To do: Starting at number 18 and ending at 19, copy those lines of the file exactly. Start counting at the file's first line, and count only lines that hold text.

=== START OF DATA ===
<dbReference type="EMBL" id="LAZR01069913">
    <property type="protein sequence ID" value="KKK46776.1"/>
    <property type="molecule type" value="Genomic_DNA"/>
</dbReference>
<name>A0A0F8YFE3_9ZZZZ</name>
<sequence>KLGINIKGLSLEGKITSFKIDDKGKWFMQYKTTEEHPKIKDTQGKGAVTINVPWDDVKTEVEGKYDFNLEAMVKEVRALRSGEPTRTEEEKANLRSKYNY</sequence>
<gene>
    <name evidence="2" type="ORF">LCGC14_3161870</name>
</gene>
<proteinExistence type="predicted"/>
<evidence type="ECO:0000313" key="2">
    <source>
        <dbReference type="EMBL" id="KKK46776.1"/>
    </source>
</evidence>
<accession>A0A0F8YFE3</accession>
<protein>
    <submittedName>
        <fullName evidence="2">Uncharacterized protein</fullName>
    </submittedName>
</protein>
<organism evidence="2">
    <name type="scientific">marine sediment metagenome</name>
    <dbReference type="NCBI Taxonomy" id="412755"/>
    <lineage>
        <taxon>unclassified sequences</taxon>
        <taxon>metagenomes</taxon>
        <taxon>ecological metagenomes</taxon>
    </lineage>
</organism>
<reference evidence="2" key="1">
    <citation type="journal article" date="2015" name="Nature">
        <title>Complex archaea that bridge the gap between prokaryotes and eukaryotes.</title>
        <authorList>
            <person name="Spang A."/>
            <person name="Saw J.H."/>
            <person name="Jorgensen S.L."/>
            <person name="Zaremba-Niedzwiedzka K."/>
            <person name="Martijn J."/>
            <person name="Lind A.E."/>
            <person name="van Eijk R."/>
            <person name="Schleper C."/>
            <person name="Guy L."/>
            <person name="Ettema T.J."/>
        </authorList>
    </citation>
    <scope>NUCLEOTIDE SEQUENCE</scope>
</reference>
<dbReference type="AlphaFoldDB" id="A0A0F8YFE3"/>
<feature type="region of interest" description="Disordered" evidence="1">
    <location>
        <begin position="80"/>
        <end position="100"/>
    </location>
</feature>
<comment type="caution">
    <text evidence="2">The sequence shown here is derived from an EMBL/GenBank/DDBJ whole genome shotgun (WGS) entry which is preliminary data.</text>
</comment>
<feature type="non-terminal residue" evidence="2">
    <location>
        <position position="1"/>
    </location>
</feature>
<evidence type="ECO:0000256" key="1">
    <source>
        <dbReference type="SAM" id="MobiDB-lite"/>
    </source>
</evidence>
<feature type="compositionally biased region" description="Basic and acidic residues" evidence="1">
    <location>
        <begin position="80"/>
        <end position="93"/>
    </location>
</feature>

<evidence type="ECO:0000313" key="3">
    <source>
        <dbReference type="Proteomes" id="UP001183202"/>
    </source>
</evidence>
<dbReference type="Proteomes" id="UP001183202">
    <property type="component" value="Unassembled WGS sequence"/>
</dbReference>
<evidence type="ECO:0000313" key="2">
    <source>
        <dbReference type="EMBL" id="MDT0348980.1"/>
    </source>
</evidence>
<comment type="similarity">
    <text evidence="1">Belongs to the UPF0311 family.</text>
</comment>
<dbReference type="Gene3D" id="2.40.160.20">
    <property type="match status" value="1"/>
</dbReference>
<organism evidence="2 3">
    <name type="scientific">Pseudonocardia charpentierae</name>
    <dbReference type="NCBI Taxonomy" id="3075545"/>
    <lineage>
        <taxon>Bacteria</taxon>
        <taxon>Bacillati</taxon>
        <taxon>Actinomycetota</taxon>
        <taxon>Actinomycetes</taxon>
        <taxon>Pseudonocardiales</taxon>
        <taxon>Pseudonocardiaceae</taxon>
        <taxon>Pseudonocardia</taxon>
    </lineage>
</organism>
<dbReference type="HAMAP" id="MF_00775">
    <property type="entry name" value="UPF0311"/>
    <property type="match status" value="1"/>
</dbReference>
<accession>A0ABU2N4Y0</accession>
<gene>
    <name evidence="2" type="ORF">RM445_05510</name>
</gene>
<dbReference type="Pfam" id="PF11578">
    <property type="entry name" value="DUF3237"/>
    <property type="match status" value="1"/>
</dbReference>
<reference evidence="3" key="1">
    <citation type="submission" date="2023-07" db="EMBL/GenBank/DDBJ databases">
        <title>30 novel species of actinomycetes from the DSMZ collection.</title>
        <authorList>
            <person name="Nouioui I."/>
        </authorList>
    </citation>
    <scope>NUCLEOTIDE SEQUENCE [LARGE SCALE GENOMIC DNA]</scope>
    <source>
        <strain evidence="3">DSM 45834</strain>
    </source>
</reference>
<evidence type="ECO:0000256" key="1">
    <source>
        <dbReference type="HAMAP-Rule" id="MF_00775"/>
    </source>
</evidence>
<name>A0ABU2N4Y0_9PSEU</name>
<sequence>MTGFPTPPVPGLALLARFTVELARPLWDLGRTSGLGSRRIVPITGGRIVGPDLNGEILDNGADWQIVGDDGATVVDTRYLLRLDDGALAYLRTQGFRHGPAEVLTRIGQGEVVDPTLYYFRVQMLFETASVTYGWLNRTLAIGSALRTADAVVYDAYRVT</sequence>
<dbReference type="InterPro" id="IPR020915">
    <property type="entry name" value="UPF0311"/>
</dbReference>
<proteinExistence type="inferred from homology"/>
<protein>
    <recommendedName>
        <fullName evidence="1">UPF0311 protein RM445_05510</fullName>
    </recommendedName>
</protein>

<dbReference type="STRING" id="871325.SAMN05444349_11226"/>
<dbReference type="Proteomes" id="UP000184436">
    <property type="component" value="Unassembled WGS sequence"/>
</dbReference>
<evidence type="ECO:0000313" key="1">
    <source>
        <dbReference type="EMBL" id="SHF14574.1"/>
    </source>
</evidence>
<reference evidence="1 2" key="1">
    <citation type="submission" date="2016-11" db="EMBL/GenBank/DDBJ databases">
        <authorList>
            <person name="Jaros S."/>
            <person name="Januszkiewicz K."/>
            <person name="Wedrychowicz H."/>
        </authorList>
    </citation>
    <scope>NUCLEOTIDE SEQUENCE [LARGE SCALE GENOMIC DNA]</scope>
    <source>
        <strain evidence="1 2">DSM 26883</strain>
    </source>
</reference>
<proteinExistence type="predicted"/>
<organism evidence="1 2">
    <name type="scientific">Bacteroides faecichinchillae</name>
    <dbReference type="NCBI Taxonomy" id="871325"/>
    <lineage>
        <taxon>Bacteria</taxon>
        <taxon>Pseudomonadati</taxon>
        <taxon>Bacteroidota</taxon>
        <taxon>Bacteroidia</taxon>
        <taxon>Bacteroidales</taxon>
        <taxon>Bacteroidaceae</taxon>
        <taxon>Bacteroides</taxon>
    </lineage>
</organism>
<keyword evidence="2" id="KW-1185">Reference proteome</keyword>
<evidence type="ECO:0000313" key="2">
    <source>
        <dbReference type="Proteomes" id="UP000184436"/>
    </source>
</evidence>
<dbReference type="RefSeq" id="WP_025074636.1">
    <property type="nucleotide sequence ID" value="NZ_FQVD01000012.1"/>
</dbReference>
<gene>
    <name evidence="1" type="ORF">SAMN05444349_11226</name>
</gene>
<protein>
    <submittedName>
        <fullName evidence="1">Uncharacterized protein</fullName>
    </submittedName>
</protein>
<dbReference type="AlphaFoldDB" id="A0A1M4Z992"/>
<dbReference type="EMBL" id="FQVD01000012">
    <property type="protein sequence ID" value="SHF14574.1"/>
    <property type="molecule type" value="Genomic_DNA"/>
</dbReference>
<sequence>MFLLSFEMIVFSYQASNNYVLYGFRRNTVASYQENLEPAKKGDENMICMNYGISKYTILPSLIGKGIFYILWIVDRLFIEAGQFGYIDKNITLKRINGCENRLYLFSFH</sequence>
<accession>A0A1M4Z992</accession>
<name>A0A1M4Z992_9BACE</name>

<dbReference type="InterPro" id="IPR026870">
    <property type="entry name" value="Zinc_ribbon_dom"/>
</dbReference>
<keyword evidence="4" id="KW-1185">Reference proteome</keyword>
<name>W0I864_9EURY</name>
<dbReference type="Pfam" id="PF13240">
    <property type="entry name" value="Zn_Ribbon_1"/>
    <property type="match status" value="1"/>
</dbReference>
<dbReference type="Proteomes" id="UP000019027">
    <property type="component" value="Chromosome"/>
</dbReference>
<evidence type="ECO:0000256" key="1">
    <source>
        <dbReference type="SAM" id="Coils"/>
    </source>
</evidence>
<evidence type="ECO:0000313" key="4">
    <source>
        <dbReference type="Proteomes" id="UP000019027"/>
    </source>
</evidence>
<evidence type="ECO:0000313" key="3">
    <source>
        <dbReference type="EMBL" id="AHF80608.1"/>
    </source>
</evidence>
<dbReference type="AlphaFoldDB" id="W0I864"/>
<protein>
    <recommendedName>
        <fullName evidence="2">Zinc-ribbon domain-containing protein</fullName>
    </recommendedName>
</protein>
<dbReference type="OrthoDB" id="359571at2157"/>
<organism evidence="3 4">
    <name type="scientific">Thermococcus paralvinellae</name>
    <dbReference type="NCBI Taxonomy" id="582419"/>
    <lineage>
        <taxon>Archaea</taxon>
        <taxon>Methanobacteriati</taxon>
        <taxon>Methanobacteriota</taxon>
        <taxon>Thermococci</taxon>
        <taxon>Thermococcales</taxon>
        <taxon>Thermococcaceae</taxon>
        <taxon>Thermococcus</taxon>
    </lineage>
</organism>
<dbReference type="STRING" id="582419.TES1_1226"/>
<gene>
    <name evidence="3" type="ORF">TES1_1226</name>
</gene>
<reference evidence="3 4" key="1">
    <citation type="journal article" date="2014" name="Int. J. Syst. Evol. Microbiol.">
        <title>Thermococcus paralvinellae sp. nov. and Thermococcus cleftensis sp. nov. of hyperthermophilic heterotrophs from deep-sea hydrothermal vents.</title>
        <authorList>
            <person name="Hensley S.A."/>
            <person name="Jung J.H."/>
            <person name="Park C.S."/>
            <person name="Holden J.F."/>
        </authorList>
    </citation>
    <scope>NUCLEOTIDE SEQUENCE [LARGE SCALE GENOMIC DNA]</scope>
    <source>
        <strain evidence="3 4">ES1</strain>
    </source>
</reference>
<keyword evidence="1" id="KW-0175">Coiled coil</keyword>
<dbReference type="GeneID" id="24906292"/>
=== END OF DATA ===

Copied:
    <submittedName>
        <fullName evidence="2">Uncharacterized protein</fullName>